Linked by high-profile tenures in New York, Thomas with the Knicks and Jarvis at St. John's, the coaches eventually wound up at Florida International and Florida Atlantic, respectively, schools hurting for national recognition before either came along.
On Saturday, they matched wits for the first time, a star-crossed coaching matchup in the Sun Belt Conference. It was all FAU: Jarvis' Owls rolled to a 106-88 win.
Thomas walked off the floor briskly when it was over, taking a last look at the scoreboard and clapping his hands.
"Without a doubt, I think there's more attention being paid to our league," said Thomas, the Hall of Fame player who is in his first year at FIU. "We're recruiting better players in our league and we've got some really good coaches in our league. And when you have good coaches and good players, that raises the level of the league, the level of play and the attention that the league gets."
Jarvis is thrilled Thomas came to the Sun Belt. He even had the FIU coach autograph posters FAU made up for Saturday's game.
"It's like when I've coached against Mike Krzyzewski or Jim Calhoun or Jim Boeheim," Jarvis said. "Make no mistake about it, it's special."
Thomas would likely be thrilled to be mentioned in that sort of company.
His debut season often has been rough. The Golden Panthers are 7-17 overall and 4-7 in the conference — though that's still more wins than many people expected FIU to manage this season.
"If we shoot the ball well, we're a pretty good basketball team," Thomas said.
Meanwhile, Jarvis hasn't needed much time to get the Owls flying right. After they went 6-26 last season and were picked to be near the bottom of the Sun Belt this winter, Jarvis has put together the biggest surprise in the conference.
Florida Atlantic (12-10, 8-3) is atop the Sun Belt's East Division and appears to have a legitimate chance of becoming the fourth school Jarvis has taken to the NCAA tournament, joining Boston University, George Washington and St. John's.
"What other people think about how we're supposed to be playing, how well we're supposed to be playing, is nothing that we can control," said Jarvis, who coached Patrick Ewing in high school and took St. John's within one game of the 1999 Final Four. "I'd like to hope we can get better."
Thomas entered the gym about 2½ minutes before tip-off, booed by a packed FAU student section. He made it halfway across the court before cracking into a laugh.
All eyes on him, as always.
"Every time I walk into a basketball gym," Thomas said, "that's how it is."
The arrival of both coaches in South Florida was met by a certain amount of skepticism.
FAU first made a splashy coaching hire in 2005, bringing in Matt Doherty, who was looking to spark his career again after the former North Carolina star struggled mightily on the Tar Heels' sideline. Doherty lasted only one season and his replacement, Rex Walters, stayed for two years before leaving for a better offer at San Francisco.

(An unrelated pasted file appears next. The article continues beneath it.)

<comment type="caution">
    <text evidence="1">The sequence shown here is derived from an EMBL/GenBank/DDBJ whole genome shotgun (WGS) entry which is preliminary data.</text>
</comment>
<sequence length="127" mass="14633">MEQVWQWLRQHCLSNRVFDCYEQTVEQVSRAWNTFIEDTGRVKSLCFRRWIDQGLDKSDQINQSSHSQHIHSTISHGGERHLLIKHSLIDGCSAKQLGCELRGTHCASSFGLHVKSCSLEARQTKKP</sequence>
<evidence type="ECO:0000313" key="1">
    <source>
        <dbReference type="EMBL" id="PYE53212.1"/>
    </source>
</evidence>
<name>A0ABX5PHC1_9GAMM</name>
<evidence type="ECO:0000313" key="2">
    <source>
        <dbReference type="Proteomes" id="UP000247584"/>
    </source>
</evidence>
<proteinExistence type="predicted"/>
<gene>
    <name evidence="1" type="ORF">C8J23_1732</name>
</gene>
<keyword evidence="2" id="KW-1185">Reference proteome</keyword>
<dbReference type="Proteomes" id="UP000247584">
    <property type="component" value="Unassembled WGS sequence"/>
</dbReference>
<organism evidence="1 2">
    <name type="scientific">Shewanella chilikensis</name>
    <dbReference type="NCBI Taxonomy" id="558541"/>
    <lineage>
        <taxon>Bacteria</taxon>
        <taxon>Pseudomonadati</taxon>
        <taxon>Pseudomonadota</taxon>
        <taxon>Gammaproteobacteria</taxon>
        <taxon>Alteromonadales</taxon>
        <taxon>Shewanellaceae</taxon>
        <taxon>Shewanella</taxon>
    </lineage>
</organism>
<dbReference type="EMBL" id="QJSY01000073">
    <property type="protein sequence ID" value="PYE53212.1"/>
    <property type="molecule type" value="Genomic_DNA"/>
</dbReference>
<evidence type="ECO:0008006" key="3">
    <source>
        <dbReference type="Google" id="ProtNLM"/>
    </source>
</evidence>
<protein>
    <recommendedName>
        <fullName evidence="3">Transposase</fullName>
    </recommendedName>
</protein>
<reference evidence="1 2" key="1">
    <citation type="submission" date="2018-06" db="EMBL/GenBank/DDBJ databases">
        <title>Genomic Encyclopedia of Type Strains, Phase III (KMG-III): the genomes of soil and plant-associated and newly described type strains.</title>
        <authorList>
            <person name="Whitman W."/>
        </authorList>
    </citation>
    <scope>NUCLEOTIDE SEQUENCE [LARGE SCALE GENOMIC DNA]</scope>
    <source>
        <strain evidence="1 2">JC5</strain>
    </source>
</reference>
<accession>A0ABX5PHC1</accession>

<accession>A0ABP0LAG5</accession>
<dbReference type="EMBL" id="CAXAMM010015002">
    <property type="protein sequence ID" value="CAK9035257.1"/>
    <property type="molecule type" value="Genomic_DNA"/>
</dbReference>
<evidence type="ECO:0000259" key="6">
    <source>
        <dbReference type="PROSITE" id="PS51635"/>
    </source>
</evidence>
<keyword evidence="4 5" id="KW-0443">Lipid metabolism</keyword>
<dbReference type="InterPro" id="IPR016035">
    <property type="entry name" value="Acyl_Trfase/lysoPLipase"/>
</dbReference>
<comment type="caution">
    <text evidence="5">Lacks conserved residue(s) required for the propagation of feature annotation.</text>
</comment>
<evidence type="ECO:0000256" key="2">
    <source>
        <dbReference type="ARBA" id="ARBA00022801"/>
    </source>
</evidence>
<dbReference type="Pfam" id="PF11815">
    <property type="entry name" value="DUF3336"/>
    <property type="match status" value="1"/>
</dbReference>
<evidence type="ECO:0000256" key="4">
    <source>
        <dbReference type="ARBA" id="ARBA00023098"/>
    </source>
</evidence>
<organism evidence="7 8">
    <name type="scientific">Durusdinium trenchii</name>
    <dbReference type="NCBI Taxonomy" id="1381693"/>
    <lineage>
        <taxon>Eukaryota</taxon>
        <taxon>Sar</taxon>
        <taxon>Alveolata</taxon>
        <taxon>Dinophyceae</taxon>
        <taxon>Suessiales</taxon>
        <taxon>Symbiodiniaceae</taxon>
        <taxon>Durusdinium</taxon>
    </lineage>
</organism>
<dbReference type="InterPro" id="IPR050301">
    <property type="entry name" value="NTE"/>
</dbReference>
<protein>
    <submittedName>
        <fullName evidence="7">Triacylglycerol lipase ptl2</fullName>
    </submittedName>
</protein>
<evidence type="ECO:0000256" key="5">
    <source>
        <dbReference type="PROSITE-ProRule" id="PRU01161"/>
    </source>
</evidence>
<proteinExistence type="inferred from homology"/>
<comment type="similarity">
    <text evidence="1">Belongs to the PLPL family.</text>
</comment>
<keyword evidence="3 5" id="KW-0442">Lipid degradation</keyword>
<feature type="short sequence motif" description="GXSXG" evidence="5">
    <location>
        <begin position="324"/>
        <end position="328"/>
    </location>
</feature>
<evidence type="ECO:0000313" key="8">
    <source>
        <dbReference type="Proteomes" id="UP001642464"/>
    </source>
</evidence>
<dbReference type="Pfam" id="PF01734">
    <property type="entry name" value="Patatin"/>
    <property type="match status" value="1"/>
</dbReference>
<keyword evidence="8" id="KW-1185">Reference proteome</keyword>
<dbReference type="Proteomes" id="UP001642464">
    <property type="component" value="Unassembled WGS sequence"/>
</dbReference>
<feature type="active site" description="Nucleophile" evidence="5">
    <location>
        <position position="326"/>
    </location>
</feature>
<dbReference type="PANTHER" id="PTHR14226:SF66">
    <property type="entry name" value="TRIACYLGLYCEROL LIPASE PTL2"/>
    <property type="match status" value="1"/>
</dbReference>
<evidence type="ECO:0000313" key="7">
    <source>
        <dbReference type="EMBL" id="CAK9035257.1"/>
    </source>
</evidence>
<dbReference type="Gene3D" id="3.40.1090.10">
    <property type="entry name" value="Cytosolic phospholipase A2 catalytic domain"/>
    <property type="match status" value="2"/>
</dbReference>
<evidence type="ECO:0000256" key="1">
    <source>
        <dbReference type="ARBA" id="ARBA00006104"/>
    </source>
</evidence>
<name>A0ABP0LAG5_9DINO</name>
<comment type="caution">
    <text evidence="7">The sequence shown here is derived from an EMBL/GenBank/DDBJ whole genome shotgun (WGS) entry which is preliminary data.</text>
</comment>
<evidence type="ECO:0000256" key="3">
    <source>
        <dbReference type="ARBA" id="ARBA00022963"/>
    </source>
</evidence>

Enter Jarvis, who loves Boca Raton, even though FAU hired Doherty over him five years ago.
After that run to the NCAA's Elite Eight in 1999, it was all downhill for Jarvis at St. John's. Players got in trouble on and off the court and the program eventually went on probation because a member of the staff made improper payments to a player. These days, at least at FAU, that's all forgotten.
And the league welcomed both Thomas and Jarvis with open arms. They're only two parts of the Sun Belt's recent basketball coaching windfall — John Brady took LSU to a Final Four in 2006, then was off to Arkansas State two years later.
"These are guys coming from programs that know what type of athlete you've got to have to compete at the highest level," Sun Belt commissioner Wright Waters said. "And I don't think it's just an accident that both of those programs, FAU and FIU, are playing very well right now. ... Yes, they bring notoriety with them. Yes, they bring interest with them. But they bring an awareness with them as well."
Thomas, too, came to FIU toting plenty of questions.
His flameout with the Knicks was the stuff of tabloid lore. Fans chanted "Fire Isiah!" night after night at Madison Square Garden, he was the central figure in a sexual harassment lawsuit and then was found unconscious by rescue workers after taking sleeping pills at his home in the fall of 2008.
Barring a complete and immediate turnaround, FIU is on its way to a 10th straight losing season.
But like Jarvis, Thomas is loving the challenge. His team is getting better. A slew of recruits who wouldn't have given FIU a glance before he arrived last April are on their way to the Golden Panthers' locker room. Better days for both him and FIU are coming, he insists.
"Until I look up and see those Top 25 schools that they talk about and put on television all the time, I won't be satisfied until we're one of those programs," Thomas said.
Jarvis and Thomas agree, they can get there from here.